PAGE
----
Lactobacillic acid accumulation in the plasma membrane of Oenococcus oeni: a response to ethanol stress?Microb Ecol 2002; 43(1):146-53ME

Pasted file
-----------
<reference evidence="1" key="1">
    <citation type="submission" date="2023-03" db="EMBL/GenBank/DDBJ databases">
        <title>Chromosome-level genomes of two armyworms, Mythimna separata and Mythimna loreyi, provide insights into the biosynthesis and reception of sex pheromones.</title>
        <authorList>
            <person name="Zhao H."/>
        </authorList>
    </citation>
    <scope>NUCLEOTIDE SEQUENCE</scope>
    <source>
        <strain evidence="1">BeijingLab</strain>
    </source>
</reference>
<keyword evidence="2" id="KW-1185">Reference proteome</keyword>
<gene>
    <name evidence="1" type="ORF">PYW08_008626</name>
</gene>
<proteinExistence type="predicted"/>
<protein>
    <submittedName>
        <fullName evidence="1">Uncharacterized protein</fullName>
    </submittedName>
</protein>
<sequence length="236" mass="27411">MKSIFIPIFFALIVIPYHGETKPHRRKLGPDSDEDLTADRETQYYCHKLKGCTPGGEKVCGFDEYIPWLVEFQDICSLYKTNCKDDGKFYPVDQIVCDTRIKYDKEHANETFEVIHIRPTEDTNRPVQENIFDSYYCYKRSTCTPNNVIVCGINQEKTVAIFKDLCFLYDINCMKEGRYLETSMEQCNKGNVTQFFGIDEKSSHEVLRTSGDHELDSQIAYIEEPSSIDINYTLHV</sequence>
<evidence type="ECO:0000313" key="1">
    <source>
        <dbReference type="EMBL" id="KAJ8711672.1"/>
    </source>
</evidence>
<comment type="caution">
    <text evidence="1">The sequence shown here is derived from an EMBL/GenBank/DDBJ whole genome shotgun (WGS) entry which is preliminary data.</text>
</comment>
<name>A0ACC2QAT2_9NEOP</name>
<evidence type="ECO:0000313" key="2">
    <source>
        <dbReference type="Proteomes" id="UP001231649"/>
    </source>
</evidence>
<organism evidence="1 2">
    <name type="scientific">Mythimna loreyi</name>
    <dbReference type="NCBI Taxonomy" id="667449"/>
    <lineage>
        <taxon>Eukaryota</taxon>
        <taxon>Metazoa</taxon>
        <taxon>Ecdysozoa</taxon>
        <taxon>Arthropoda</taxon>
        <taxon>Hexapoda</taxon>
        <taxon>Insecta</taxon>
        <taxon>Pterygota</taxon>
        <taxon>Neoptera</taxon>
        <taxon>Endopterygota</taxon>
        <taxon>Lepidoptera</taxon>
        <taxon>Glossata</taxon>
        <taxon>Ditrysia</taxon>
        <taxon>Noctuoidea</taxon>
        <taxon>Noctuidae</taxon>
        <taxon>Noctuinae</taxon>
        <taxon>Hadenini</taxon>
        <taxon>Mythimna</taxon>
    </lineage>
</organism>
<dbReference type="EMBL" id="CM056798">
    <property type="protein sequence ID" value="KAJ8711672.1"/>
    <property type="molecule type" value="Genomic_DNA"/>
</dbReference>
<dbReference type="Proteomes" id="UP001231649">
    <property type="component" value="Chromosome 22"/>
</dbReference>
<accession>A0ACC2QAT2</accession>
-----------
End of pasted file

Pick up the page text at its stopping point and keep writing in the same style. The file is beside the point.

It is known that ethanol strongly interferes with the development and activity of lactic acid bacteria in wine. In this work, it was observed that membrane composition was dependent of ethanol concentration and cell physiological state. The protein electrophoretic profile was modified in the membranes of Oenococcus oeni cultured in presence of 8 and 10% ethanol. Concerning the membrane lipid composition, it was observed that O. oeni maintained a high level of phospholipid biosynthesis via the relative increased biosynthesis of phosphoethanolamine and sphingomyelin in presence of ethanol. On the other hand, ethanol induced an increase in the membrane lactobacillic acid percentage at the expense of cis-vaccenic acid. This increased synthesis of lactobacillic acid appears as the more significant change induced by ethanol in O. oeni membrane. The increase of lactobacillic acid in the membrane of O. oeni clearly appears as a factor that provides protection against the toxic effect of ethanol, balancing the increase of membrane fluidity normally attributed to ethanol. The results presented in this paper constitute evidence that lactobacillic acid may have a part in the survival and or adaptive mechanisms developed by O. oeni under culture adverse conditions, allowing these bacteria to maintain their activity in the presence of ethanol, namely performing malolactic fermentation in wine.